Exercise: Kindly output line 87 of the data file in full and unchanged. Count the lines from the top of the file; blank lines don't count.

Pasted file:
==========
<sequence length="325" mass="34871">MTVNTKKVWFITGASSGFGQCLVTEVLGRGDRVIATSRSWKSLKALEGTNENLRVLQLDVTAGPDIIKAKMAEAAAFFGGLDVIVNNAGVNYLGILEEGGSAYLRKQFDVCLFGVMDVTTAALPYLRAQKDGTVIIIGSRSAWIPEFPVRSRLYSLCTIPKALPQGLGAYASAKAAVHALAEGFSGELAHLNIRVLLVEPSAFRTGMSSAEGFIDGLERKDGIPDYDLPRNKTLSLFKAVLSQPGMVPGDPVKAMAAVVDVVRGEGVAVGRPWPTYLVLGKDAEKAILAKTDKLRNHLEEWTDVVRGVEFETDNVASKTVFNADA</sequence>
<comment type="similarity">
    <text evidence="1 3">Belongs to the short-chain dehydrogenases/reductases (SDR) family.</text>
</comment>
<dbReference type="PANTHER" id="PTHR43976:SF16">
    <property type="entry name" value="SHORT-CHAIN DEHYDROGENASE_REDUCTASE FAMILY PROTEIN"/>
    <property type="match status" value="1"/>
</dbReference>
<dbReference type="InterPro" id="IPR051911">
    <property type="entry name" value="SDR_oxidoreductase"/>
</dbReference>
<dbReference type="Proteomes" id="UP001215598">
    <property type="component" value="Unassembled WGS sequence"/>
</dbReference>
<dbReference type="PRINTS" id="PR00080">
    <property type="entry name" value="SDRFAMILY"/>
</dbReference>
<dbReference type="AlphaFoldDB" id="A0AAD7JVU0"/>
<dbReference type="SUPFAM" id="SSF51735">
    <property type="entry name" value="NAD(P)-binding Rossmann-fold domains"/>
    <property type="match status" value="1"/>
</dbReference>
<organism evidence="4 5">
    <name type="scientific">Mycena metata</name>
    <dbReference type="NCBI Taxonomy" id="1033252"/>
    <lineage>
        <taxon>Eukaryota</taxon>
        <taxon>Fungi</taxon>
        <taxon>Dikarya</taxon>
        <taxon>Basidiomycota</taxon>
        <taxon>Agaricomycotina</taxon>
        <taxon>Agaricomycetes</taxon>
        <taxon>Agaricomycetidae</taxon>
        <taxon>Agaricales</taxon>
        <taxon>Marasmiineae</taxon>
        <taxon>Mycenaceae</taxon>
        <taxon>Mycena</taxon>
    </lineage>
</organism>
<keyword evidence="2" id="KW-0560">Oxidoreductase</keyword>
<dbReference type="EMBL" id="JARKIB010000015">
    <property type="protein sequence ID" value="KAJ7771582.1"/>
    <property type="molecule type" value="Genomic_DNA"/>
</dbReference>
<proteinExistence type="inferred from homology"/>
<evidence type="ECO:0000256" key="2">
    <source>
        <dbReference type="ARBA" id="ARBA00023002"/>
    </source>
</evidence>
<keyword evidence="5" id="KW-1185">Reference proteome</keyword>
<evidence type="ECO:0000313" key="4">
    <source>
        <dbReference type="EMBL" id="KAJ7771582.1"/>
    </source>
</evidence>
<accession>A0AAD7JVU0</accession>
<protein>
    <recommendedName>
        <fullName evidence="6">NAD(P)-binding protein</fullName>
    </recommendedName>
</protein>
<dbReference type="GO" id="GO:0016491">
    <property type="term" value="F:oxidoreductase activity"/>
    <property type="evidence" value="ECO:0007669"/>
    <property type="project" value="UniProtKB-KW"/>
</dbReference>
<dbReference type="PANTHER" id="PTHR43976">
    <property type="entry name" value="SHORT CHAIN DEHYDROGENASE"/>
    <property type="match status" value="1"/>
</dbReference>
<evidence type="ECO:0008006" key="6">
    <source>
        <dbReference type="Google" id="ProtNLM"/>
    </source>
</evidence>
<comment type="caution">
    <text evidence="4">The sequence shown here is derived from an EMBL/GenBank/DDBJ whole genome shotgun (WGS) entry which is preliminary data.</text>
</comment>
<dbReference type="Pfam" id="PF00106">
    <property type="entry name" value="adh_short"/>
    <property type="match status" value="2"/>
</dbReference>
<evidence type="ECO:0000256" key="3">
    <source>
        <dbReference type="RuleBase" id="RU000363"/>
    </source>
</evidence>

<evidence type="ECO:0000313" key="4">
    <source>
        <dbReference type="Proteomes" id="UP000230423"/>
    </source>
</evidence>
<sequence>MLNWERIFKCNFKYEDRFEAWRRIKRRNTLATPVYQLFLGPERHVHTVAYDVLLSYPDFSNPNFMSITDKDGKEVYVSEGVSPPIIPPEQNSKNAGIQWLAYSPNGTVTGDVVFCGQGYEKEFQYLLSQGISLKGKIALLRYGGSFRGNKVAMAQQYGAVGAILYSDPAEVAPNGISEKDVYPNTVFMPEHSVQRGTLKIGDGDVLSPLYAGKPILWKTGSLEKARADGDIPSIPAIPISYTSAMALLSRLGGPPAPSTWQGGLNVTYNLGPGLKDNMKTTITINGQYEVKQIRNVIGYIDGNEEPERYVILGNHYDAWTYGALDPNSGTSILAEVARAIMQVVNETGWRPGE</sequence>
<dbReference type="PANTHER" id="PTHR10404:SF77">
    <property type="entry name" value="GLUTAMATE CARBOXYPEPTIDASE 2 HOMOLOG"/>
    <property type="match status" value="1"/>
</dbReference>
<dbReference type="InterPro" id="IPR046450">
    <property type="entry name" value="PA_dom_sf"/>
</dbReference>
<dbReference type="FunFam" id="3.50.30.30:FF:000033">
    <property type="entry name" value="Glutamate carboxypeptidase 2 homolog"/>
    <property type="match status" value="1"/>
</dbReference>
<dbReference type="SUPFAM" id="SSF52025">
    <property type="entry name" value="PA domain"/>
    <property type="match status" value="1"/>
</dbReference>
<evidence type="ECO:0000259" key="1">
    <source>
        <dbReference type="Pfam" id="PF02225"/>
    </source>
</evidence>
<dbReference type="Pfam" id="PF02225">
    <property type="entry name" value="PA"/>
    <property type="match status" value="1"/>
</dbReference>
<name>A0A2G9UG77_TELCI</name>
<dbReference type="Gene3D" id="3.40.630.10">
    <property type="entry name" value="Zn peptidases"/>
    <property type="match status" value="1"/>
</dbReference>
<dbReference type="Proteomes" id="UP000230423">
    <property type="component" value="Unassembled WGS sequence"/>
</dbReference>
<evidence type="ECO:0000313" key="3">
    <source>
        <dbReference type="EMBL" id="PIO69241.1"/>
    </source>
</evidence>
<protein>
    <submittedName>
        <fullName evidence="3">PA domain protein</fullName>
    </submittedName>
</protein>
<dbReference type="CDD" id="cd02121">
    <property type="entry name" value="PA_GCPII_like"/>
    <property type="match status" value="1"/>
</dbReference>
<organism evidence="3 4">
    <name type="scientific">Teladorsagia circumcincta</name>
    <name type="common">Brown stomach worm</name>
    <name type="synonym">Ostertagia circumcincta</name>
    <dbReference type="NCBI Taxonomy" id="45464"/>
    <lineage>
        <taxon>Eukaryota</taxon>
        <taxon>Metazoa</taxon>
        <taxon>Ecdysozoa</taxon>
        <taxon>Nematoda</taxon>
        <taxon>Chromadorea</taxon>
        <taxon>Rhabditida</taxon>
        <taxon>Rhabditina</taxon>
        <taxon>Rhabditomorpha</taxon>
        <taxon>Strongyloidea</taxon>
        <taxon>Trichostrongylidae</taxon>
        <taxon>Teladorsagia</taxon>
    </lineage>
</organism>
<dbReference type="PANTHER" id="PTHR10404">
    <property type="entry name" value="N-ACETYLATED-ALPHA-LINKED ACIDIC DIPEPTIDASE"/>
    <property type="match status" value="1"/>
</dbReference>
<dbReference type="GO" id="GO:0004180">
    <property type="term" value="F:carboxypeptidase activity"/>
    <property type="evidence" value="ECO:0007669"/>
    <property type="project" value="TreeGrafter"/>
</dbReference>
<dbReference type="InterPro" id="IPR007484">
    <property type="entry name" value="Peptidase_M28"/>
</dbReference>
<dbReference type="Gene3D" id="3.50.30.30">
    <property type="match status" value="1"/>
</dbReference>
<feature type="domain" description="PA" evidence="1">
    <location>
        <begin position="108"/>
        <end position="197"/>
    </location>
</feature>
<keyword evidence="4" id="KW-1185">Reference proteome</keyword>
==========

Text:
    </source>